Copyright And Dance Moves

by Goeun Son

“Fortnite”, an online game developed by Epic Games, has been a popular topic talked about not only among excited teenagers in school, but also among outside school because of a series of lawsuits for controversial dance moves in the game.

Alfonso Ribeiro, who starred in “Fresh Prince of Bel-Air” as Carlton Banks, brought a lawsuit against Epic Games, claiming that the online game copied his “The Carlton Dance”. He said that the online game capitalized on his celebrity and popularity by selling The Dance as an in-game purchase in “Fortnite” under the name ‘Fresh,’ which players can buy to customize their avatars for use in the game”. His dance was on ABC’s Dancing With the Stars in 2014 and at a celebrity golf tournament in 2016 alongside Justin Timberlake. Ribeiro supported his claim by alleging that Epic Games has consistently exploited African-American talent by copying their dances such as Snoop Dogg, Will Smith and Donald Faison. So his lawsuit involves copyright infringement, the right of publicity and unfair competition.

Focusing on his copyright infringement claim, copyright protection extends to artistic works, which are not limited to texts such as poetry and novels, and movies. As long as the dance you’ve created is original and you haven’t copied it from somebody else, the dance move can be also copyrighted. I think there is an issue over the originality of “The Carlton Dance”. True, many people would be able to relate Ribeiro to the dance since the show in which he played was well known and he is still on TV with the dance as he claimed in the complaint that dance remains distinctive, immediately recognizable, and “inextricably linked” to his identity, celebrity, and likeness.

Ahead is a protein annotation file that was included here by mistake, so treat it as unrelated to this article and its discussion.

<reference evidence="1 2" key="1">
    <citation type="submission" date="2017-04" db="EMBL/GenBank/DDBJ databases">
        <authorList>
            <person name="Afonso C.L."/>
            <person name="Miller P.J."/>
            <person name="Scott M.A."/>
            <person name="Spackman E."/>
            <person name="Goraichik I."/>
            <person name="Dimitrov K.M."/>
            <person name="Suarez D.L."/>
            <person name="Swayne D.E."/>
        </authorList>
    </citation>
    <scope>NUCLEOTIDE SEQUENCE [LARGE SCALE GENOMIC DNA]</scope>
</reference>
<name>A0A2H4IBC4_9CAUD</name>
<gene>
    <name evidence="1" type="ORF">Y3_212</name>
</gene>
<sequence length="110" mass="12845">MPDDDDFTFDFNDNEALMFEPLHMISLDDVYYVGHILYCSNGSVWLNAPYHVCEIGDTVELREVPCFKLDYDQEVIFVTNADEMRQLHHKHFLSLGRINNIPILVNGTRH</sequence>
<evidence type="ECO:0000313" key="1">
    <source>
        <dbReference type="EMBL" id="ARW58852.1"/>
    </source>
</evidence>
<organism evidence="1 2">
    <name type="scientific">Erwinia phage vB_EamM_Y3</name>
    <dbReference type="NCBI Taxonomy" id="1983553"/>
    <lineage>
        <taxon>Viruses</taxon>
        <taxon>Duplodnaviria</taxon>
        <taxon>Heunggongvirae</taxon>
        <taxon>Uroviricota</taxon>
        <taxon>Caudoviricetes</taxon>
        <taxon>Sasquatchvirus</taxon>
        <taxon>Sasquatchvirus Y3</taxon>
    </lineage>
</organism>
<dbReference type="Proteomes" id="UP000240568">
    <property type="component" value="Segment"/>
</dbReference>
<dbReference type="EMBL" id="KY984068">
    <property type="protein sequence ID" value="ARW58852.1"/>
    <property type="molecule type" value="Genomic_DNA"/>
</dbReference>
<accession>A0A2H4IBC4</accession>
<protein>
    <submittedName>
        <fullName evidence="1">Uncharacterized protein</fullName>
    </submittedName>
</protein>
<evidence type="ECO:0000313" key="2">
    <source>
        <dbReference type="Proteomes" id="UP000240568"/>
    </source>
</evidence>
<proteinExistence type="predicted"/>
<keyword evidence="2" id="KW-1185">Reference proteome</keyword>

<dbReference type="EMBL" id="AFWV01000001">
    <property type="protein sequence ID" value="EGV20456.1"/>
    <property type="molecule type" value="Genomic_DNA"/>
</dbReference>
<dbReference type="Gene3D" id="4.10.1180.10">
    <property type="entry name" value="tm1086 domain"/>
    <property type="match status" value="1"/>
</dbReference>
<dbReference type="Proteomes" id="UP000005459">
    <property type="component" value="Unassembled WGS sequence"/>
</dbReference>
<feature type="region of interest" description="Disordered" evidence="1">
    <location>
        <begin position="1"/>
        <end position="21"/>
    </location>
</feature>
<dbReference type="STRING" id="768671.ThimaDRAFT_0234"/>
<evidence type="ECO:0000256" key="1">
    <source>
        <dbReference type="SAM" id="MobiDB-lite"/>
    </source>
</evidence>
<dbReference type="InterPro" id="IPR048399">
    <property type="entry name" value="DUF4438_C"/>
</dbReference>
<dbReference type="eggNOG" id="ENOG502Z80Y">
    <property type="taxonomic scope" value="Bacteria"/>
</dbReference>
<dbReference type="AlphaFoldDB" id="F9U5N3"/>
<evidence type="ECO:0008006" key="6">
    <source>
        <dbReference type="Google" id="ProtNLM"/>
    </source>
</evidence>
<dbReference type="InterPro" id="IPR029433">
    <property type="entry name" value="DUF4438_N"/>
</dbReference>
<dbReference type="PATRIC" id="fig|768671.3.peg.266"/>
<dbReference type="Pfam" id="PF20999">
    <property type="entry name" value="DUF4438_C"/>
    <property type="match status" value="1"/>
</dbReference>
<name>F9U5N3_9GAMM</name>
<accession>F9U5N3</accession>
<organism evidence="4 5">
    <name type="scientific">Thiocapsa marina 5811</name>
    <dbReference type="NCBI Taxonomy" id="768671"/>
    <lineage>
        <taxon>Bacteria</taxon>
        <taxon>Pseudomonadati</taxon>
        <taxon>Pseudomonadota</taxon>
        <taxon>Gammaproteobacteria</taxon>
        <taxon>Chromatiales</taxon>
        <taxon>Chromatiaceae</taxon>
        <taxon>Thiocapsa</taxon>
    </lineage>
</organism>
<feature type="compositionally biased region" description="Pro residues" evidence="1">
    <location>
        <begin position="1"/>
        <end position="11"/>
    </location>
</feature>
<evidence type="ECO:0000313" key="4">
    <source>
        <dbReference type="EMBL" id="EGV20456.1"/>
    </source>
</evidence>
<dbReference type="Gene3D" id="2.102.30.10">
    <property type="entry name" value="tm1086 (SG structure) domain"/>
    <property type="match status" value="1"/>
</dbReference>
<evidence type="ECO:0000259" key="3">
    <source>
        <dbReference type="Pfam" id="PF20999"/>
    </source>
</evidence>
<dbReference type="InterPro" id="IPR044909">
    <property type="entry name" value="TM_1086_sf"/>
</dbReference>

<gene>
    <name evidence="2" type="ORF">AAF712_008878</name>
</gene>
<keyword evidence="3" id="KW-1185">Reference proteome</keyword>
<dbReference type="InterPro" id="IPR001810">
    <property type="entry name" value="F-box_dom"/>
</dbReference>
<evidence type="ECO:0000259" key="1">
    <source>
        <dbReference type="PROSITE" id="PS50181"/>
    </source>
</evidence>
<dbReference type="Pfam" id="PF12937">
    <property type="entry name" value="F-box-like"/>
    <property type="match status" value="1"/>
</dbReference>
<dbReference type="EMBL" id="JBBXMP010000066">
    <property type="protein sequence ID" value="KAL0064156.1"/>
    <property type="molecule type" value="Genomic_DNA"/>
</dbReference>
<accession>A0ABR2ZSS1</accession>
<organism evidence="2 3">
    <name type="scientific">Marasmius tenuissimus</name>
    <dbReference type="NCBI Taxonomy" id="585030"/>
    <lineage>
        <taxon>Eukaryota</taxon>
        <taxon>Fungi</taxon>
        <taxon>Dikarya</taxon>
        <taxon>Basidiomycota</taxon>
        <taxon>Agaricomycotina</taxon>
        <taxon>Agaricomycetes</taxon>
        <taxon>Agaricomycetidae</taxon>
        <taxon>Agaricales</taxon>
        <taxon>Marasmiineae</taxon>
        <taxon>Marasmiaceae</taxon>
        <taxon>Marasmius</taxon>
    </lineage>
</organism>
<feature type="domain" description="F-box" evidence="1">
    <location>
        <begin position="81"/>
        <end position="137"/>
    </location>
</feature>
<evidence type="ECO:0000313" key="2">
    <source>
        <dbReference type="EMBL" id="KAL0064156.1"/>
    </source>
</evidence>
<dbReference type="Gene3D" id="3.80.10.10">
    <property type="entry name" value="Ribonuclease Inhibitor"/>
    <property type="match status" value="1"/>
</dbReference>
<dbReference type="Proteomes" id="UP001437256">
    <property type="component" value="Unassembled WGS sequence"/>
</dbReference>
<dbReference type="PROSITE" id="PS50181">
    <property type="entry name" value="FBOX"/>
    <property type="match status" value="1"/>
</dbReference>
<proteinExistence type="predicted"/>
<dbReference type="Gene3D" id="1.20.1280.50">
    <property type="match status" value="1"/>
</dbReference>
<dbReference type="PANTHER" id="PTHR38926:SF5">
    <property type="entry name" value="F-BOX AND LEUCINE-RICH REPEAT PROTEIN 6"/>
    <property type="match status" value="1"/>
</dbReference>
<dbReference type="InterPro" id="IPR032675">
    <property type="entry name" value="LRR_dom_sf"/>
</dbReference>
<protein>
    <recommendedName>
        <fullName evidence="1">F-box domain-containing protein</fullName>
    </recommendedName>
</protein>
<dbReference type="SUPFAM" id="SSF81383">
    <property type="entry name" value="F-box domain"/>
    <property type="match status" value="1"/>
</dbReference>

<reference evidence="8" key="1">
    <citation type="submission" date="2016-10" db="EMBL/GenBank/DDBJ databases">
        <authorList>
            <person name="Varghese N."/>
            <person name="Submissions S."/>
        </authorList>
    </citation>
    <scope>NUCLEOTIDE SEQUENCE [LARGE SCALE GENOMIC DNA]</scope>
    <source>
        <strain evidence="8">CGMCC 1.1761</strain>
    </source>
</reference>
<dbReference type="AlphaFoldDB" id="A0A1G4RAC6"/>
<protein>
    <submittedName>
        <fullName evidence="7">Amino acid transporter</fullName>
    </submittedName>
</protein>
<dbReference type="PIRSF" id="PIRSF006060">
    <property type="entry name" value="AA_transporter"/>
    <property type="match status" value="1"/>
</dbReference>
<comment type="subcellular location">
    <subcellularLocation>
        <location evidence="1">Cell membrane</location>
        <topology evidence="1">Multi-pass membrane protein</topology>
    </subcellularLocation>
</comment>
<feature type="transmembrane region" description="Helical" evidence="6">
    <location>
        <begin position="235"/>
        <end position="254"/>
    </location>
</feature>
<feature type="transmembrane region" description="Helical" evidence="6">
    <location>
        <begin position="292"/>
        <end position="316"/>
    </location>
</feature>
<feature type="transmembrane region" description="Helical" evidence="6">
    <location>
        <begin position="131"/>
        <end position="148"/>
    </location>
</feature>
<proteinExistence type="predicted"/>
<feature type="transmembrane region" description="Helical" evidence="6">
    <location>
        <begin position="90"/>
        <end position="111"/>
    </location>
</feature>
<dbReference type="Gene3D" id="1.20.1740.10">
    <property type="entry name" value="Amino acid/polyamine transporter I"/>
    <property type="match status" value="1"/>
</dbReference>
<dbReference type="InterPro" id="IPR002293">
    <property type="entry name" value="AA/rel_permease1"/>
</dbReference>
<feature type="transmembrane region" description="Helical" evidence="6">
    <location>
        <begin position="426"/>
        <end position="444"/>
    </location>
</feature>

However, a concern may arise when he has made comments in the past about having “stole” his moves from an old Bruce Springsteen video when asked to “dance like a super white person” on “Fresh Prince Of Bel Air”. While the standard of proving an originality is very low, if the statement is true unless it was made in some context as a joke, his copyright might become invalid due to the lack of an originality.

By the way, this lawsuit followed Rapper 2 Milly already sued Epic Games over his “Milly Rock” dance. If Epic Games wants to prevent a suit after a suit from being brought against them, they would want to take out those dances at issue or license the dances, which is the safest way when creating works, and what plaintiffs might want for loyalties.

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